Uk’S Withdrawal from the European Union

Part of the debate – in the House of Commons at 3:54 pm on 13th March 2019.

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Photo of Keir Starmer Keir Starmer Shadow Secretary of State for Exiting the European Union 3:54 pm, 13th March 2019

I will just make some progress and give way again in a minute.

The Prime Minister used to tell us that no deal would not be the end of the world. Past Brexit Secretaries even talked up the merits of leaving on WTO terms or told us how crucial threatening no deal was to the negotiations. But Labour Members have been steadfast in insisting that no deal is not a viable option. Why? It is hard to know where to begin. First, there is the economy. On this, the vast majority of businesses and the trade union movement speak with one voice—and that does not happen very often. I have been to meetings with businesses all over the country, and I have spoken to trade unions in those businesses, and I have taken notes of what they tell me. At the end of those meetings, one could almost rub out the identity of who was in the meeting and have the same read-out of their level of concerns. That persuades me that they have a very good point and a very strong case.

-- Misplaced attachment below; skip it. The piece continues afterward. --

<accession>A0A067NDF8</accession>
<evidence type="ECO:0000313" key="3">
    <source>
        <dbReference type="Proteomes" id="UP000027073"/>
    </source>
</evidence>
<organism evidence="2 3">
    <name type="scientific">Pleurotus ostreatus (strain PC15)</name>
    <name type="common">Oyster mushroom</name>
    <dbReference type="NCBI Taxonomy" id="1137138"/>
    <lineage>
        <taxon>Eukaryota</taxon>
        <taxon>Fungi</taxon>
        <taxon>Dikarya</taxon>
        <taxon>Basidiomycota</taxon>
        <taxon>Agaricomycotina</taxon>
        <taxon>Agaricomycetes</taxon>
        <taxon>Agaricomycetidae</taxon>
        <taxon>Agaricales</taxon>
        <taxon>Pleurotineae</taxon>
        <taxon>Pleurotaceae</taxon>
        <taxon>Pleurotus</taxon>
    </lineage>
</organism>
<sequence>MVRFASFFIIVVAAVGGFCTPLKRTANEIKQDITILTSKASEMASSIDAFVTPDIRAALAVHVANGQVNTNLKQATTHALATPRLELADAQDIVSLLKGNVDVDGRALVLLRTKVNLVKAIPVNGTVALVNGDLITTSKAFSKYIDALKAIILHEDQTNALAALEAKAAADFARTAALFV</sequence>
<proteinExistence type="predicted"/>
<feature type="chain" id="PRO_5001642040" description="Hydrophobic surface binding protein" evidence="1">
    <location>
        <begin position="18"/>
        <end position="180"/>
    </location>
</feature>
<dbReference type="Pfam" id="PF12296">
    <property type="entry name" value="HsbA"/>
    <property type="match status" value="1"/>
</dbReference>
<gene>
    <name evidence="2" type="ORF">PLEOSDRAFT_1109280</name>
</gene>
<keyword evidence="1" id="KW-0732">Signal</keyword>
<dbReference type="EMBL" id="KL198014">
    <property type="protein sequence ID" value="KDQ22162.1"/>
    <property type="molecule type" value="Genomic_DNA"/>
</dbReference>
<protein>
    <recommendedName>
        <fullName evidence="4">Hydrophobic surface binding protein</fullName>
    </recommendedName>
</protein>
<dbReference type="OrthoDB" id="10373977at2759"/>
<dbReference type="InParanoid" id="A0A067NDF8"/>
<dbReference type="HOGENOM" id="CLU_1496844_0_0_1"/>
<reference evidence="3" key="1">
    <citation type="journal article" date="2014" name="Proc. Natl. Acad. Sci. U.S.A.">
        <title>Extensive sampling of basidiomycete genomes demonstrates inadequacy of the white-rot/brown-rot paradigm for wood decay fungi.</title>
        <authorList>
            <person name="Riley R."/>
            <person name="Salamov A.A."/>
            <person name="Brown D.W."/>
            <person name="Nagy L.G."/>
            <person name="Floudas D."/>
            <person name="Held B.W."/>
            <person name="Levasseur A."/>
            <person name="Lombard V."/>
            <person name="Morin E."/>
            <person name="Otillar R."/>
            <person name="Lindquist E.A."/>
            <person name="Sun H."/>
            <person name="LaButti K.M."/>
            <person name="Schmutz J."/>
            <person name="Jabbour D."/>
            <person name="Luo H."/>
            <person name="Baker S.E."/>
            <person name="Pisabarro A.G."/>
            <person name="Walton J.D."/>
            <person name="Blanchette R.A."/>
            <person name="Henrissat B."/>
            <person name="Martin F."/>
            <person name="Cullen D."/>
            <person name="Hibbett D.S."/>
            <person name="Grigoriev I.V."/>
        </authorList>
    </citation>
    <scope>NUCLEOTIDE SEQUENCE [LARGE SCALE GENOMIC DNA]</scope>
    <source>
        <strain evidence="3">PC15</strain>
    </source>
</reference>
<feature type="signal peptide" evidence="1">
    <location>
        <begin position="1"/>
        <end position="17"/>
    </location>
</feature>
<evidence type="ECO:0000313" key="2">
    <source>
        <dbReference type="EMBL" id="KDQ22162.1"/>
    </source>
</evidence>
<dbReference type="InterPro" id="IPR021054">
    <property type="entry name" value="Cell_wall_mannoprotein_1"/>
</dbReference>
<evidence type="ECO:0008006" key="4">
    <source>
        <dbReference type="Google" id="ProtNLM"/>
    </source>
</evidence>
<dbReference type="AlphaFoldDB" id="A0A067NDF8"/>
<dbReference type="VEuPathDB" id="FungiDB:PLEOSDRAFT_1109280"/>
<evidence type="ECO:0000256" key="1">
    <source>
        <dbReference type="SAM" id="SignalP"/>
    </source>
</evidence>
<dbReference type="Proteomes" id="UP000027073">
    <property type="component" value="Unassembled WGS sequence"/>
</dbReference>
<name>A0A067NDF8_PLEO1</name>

Only today, Carolyn Fairbairn from the CBI said that no deal would be

“a sledgehammer to the economy.”

Frances O’Grady from the TUC said that a no-deal Brexit

“would be a hammer blow to our manufacturing industries and the communities they support.”

A no-deal Brexit could be terminal for Britain’s manufacturing and the thousands of skilled jobs it provides. As the son of a toolmaker, I remember when manufacturing was in the doldrums, but now there has been a revival. Manufacturers operate a just-in-time regime that relies on open borders, and they do so successfully. No deal poses a huge risk to them.